FDA taking proactive stance on improving animal food safety
On the heels of a year filled with numerous animal food recalls and reports of a mysterious illness tied to chicken jerky products that has sickened thousands of pets, the FDA is taking stronger measures in an attempt to prevent illnesses originating from animal food.
With its new Proposed Rule for Preventive Controls for Animal Food Facilities, the FDA says it aims to lower the risk of foodborne illnesses in animals and humans rather than simply react to negative events as they occur.
According to the proposed rule, facilities located domestically or internationally that engage in manufacturing, processing, packing, and holding animal food would be required to institute procedures designed to minimize or prevent potential hazards.
Each facility will need to implement a written plan focused on preventing hazards in animal foods, the FDA explained in its newly released presentation (downloadable PowerPoint presentation). As part of the written plan, individual facilities would need to identify and assess hazards specific to their operations including biological, chemical, radiological, and physical.
The proposed rule would also require facilities to follow new current good manufacturing practices covering areas such as:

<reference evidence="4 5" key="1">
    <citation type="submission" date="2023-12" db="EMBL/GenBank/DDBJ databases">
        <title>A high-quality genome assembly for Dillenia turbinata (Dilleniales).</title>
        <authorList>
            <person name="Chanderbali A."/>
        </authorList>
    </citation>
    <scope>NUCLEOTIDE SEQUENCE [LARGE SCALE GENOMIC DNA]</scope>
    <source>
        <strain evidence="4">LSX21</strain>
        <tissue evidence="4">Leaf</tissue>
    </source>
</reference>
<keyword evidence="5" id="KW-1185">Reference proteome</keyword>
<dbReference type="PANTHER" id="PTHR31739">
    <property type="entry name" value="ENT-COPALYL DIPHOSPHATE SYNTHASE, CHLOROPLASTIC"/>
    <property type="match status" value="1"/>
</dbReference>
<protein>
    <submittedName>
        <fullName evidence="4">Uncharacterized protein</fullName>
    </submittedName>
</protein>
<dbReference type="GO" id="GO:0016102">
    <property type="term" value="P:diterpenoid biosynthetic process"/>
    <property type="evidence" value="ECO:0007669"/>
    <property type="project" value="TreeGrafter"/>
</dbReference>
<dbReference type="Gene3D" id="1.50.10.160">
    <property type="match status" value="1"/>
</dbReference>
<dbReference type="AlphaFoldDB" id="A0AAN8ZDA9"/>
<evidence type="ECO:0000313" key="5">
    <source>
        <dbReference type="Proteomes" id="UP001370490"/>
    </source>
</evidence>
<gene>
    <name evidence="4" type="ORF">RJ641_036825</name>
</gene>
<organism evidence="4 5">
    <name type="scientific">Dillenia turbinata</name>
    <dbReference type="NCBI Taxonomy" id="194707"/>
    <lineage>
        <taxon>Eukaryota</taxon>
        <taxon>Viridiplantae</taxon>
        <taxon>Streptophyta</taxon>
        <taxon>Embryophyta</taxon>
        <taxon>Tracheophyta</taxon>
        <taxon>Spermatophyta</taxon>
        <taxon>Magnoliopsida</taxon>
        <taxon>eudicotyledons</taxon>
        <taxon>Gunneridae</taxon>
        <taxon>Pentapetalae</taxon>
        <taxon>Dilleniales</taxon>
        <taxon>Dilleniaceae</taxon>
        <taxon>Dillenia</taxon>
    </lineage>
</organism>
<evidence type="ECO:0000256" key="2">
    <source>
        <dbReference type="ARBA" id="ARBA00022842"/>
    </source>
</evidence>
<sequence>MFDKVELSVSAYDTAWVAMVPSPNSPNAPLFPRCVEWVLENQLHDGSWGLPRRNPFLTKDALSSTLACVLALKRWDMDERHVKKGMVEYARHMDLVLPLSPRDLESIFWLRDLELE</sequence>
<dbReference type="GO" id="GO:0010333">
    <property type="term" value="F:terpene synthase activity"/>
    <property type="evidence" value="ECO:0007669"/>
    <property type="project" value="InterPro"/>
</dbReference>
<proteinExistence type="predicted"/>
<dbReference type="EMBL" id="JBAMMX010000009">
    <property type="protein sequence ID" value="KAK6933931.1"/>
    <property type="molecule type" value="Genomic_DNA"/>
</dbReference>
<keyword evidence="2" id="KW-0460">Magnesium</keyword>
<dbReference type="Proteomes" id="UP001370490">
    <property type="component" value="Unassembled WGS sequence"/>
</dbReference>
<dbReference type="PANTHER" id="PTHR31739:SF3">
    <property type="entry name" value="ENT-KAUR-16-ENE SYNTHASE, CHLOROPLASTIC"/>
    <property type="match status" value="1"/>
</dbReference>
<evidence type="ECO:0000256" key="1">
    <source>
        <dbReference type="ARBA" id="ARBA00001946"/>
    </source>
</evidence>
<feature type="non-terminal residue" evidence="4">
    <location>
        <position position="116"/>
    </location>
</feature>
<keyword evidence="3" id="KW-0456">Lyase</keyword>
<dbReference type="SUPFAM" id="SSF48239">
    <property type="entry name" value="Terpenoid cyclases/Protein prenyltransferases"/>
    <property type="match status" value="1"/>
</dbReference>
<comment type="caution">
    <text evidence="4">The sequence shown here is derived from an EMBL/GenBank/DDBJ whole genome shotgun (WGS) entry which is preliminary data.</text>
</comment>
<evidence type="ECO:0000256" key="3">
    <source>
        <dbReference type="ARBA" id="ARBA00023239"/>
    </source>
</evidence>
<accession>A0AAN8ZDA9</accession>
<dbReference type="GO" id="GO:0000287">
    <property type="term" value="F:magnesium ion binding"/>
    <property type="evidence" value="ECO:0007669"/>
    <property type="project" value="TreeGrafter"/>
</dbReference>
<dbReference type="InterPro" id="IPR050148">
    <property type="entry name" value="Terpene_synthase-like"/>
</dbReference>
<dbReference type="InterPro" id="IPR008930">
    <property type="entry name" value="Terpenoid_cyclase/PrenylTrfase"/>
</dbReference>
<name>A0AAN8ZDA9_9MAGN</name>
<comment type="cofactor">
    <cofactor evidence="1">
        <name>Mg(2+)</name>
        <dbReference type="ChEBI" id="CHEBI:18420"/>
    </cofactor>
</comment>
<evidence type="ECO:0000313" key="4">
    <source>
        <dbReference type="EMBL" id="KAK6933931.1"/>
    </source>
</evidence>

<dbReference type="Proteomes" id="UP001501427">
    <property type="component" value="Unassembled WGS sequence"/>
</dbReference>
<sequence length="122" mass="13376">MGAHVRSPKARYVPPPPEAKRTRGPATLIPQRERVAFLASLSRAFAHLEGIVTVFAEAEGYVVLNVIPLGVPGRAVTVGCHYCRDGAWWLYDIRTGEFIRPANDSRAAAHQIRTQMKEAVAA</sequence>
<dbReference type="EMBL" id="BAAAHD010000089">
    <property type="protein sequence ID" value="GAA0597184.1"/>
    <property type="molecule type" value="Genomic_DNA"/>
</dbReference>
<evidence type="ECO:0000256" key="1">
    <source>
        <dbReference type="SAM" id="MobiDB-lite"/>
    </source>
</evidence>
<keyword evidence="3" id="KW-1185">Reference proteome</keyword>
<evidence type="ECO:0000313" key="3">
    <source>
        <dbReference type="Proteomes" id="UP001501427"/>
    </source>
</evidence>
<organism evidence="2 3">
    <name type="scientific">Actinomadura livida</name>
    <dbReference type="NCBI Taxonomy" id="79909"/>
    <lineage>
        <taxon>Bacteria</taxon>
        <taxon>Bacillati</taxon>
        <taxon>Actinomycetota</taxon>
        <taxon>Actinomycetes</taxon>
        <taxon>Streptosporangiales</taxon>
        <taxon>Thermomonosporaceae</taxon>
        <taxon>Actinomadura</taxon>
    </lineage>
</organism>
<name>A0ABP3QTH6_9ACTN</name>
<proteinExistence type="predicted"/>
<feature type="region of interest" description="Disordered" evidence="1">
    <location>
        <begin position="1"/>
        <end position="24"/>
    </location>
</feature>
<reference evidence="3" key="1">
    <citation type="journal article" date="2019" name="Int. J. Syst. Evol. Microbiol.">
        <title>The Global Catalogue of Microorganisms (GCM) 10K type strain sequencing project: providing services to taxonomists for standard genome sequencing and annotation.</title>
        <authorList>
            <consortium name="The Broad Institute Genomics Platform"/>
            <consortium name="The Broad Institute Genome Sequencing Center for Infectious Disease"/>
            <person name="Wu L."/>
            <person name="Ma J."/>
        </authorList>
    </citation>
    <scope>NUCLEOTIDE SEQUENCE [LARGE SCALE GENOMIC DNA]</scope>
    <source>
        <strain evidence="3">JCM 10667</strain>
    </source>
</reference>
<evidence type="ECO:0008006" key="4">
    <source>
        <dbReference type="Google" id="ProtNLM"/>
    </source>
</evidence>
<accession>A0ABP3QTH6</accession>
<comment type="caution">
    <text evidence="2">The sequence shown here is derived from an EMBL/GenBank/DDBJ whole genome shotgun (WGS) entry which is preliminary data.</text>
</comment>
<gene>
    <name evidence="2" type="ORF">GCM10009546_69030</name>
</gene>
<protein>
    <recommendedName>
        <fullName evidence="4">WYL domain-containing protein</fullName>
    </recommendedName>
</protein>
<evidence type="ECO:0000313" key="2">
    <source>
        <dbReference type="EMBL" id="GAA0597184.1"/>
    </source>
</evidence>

- Plant and grounds
- Sanitary operations
- Sanitary facilities and controls
- Processes and controls
- Equipment and utensils
- Warehousing and distribution
How to comment on the proposed rule
Interested parties can comment on the proposed rule change at any time at the regulations.gov website until Feb. 26, 2014.
In addition, the FDA will hold three public meetings regarding the Proposed Rule for Preventive Controls for Animal Food Facilities:
- Nov. 21 - FDA Center for Food Safety and Applied Nutrition, College Park, Md.
- Nov. 25 - Ralph H. Metcalfe Federal Building, Chicago, Ill.
- Dec. 6 - John E. Moss Federal Building, Sacramento, Cali.
Visit the FDA's Food Safety Modernization Act page for more information.